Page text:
Something a little different today on the blog as I predominantly featured mechanical watches in the past. This article is about the service of a British Military Watch, the CWC G10. This watch was issued to a member of the British military in 1980. It is powered by the Quartz movement ESA 536.121. This particular model is the first incarnation of the many G10 versions, and is nicknamed “fatboy” due to its thicker case profile in comparison to subsequent models.
As you can tell from the photo below the watch does certainly look like it has hard a hard life!
I start by opening the watch, there is a battery inside, thankfully no apparent leak. I try the watch with a new battery, but quite predictably it is not working. However after testing the watch on my quartz diagnostic machine, I detect a pulse. This is good news, as the circuit seems to be functioning, and the issue is likely to be mechanical rather than electronic.
The movement is removed from the case.
I start by stripping down the movement.
Nearly there, here you can see the wheel train exposed, with the stepper motor on the left.
The movement is fully stripped down.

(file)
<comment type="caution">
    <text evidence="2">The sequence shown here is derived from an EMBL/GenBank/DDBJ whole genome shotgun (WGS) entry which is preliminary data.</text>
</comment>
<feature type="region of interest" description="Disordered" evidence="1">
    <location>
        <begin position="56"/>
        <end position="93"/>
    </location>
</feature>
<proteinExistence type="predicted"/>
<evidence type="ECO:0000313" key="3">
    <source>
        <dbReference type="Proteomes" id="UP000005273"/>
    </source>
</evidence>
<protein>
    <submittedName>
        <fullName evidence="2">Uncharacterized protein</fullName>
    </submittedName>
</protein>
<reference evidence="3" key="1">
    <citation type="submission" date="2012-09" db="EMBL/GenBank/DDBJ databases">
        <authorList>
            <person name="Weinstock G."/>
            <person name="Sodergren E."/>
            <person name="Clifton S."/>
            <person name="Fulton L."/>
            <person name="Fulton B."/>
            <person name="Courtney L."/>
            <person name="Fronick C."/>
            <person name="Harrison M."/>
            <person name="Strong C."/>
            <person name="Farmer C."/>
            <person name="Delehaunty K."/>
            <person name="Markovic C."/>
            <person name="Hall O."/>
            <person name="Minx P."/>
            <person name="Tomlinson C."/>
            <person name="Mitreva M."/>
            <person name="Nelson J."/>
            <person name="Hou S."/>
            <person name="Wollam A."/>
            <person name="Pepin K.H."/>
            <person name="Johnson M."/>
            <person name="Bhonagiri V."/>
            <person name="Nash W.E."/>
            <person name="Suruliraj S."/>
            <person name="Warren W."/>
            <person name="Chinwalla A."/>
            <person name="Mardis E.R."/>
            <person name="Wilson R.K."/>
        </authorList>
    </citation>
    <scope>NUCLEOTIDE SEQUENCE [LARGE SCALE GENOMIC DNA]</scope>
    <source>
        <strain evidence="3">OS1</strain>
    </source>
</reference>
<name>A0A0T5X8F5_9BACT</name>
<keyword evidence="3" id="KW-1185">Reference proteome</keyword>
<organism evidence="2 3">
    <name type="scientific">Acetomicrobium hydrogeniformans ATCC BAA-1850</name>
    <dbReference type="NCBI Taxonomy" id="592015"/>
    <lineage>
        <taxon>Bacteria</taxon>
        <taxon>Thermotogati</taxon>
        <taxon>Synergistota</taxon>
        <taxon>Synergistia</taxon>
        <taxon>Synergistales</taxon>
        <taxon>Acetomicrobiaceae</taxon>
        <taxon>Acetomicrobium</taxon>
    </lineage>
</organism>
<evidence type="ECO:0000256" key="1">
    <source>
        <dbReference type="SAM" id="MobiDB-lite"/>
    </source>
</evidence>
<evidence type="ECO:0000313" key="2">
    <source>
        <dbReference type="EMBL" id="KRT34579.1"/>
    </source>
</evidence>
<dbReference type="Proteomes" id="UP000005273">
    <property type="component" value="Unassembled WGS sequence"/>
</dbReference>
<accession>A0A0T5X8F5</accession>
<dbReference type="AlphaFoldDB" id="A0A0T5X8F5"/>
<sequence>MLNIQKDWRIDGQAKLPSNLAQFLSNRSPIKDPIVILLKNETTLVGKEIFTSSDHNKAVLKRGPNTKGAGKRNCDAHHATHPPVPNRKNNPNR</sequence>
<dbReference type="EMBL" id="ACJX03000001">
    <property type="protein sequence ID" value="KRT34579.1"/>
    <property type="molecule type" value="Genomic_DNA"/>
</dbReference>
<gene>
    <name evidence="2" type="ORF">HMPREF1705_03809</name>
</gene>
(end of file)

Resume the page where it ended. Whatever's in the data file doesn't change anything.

The parts are cleaned in the cleaning machine, and inspected. All parts are in good condition. There is typically a lot less wear in a quartz watch compared to mechanical equivalents, as the train wheels are subjected to much lower torque values.
The case parts are cleaned in the ultrasonic tank.
I can start re-assembling the movement.
Finishing here with the integrated circuit.
A new battery is fitted, and the watch is ticking again very nicely. I check the value of the current drawn by the movement stem in (whole movement functioning) and stem out (module only) . The continuity of the coil is also checked, and all is well. The case is spotlessly clean, but you can see there are a few pitting marks caused by corrosion over the years. A gasket is fitted prior to fitting the caseback.
Finally a new crystal and NATO strap are fitted, what a transformation!